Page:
Dick knows me well enough to agree that Analog is a good name for my boat. He and I share the same music tastes and he has done a number of upgrades on my boat for me.
I am into vinyl records and vintage vacuum tube audio.
There is nothing digital on my 1957 Chris. So it is appropriately named.
Dick’s Dad lived to the ripe old age of 99 and Dick definitely wanted to continue the tradition when he named his Tolly Thisuldu. It really pleased the old guy!
Hey Matt, Your timing is so ironic. I am just reading woody boater while I am waiting for my sign-painter buddy to come over and start on the lettering of my boat. I will be sure to show him this story to give him inspiration!
With the original builder / owner from 1930 to 2006, our boat was never named. When we became the current caretakers in 2006, I struggled for a proper name but to no avail.
I gave up and just asked my kids and the 3 y/o nailed it.
My grandfather purchased this 1939 24 foot Delux Utility from Chris Craft July 23rd, 1938 and had the name Molly-O put on the transom before delivery. The CC employee that lettered the boat was Ed Posey…….more on that later.
All of my grandfather’s boats were named MOLLY-O after his wife whose name was Marie and her maiden name was McQuisten…..very Irish. However, she always went by Molly. The “O” was a reference to her Irish heritage.
The boat was owned by two other (very local) families from 1960 thru 1978 and each one changed the name, FIN’S FOLLY and then Woop’s Hi. We purchased her back in 1978 and began restoring her to her original condition. During the restoration, we considered many names and settled on REFLECTIONS……………alluding to the boat’s heritage and the light dancing off the varnish. I refused to name her MOLLY-O as, I’m sorry to say, she was not my favorite grandmother…..I’ll leave it at that. So it came time to contact a person to letter the boat with REFLECTIONS, and a former CC employee, Tom Cutherbertson, recommended another former CC employee, Ed Posey who was well into his 80’s. Ed came to the house one day to letter the boat in gold leaf and we described the lettering that we wanted. He took one look at the boat and announced……….”that’s MOLLY-O which I lettered at the plant”. He then went on to describe the original lettering style and colors and told us that he remembered every boat that he lettered. At that point we decided that fait was directing us and the name MOLLY-O would live on!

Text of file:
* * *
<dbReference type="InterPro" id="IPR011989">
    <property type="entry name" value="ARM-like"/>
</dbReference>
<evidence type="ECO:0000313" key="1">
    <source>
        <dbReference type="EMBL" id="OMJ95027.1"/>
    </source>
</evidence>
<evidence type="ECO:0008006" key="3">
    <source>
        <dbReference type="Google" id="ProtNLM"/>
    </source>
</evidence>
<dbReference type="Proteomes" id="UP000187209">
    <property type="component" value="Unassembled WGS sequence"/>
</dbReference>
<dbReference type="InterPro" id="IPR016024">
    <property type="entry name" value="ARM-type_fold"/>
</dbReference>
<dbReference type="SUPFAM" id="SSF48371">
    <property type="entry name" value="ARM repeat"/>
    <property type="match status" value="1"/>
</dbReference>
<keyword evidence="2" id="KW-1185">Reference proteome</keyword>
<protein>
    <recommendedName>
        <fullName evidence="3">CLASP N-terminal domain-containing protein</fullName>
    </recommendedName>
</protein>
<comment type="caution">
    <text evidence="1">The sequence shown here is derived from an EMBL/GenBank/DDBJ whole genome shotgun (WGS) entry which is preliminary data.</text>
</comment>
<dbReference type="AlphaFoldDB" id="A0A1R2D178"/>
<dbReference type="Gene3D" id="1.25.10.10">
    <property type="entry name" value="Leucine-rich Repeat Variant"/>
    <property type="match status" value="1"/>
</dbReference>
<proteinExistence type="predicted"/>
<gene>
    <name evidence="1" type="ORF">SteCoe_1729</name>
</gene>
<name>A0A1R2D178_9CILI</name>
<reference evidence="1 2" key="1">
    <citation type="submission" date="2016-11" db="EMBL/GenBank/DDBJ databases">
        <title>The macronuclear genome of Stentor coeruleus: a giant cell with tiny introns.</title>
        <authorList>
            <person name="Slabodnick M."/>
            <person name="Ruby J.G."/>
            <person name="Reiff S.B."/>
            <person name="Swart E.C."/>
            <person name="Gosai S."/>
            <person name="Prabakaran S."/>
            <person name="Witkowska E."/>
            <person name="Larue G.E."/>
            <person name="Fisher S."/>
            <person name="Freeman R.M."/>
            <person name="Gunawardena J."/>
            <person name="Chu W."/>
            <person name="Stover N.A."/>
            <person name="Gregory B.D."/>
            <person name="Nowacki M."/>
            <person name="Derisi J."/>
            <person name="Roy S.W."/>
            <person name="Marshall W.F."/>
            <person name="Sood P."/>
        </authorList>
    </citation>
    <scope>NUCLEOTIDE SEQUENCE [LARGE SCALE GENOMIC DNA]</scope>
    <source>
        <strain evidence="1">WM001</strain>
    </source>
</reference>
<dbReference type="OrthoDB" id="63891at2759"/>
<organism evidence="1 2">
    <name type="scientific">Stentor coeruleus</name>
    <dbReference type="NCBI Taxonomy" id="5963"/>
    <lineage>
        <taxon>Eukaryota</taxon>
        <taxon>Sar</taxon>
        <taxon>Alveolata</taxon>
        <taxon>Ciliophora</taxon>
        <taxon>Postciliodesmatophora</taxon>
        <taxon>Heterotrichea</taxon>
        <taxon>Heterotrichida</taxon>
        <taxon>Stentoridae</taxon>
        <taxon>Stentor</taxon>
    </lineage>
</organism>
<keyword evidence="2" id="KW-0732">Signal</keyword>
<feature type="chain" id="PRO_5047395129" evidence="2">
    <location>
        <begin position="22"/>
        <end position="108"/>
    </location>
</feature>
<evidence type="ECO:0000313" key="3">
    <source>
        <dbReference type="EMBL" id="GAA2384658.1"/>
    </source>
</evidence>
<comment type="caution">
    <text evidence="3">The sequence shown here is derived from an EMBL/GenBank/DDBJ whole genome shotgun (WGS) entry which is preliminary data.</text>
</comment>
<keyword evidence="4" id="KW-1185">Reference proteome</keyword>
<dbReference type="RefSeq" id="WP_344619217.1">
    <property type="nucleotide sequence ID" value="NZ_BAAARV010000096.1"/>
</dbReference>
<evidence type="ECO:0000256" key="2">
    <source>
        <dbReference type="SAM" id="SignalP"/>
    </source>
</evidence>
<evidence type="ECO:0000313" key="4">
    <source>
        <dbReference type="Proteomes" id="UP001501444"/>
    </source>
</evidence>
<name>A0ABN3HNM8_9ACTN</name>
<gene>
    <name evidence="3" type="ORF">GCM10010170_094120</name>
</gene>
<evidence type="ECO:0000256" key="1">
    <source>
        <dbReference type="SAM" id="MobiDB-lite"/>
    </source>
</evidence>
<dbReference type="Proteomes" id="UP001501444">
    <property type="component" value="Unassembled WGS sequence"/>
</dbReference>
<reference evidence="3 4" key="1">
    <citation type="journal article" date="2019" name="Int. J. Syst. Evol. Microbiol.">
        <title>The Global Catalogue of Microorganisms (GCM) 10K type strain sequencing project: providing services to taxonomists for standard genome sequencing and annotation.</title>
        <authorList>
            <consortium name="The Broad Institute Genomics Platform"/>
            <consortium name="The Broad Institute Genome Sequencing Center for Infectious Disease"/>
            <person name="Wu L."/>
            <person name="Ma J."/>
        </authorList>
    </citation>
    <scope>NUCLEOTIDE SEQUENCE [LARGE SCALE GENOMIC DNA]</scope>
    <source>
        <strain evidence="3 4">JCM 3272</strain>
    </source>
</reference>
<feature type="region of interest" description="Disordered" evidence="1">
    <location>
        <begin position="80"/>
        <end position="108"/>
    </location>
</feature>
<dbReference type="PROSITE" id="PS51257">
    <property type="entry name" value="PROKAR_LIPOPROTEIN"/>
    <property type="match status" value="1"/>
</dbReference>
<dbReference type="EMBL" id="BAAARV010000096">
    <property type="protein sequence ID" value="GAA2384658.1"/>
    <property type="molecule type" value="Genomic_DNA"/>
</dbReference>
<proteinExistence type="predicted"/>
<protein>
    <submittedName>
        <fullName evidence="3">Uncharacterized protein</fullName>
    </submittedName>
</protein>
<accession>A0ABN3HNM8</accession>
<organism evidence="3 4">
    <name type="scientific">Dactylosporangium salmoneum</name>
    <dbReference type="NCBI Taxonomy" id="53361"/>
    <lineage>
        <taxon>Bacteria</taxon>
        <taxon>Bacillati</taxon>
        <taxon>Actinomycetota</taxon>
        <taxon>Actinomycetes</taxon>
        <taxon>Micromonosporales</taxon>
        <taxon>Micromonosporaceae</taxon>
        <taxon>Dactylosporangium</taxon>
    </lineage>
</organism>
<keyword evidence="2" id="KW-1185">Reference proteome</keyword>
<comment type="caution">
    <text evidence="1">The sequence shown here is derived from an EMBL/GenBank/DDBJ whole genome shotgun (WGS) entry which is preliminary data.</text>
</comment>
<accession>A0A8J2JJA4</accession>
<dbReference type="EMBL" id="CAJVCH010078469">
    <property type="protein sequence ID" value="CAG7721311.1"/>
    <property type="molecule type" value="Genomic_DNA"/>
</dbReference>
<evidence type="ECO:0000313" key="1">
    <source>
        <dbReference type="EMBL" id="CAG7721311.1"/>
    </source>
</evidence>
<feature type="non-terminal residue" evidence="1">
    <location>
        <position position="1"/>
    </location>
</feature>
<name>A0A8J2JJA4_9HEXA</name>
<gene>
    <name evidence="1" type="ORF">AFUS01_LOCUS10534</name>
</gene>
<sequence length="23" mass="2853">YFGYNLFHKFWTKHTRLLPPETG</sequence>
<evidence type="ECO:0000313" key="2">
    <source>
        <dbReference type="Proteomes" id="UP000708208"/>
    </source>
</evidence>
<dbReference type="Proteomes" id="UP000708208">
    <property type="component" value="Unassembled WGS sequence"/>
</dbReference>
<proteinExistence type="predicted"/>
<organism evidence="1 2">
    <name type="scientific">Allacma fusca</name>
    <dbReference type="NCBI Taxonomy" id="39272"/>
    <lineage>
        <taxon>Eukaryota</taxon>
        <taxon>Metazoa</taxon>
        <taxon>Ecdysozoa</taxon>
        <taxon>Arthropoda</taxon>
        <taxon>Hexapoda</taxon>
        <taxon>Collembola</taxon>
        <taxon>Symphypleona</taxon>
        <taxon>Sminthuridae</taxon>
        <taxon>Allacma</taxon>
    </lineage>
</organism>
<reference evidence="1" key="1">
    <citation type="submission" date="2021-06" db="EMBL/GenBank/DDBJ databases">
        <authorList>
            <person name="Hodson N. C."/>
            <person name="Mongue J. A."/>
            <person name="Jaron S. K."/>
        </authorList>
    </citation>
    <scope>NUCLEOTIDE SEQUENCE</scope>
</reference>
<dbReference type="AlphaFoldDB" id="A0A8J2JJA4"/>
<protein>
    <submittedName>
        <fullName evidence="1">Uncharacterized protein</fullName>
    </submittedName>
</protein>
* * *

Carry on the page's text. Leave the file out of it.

Since MOLLY-O lives in an enclosed boat house, we have been able to retain the Ed Posey work of art to this day.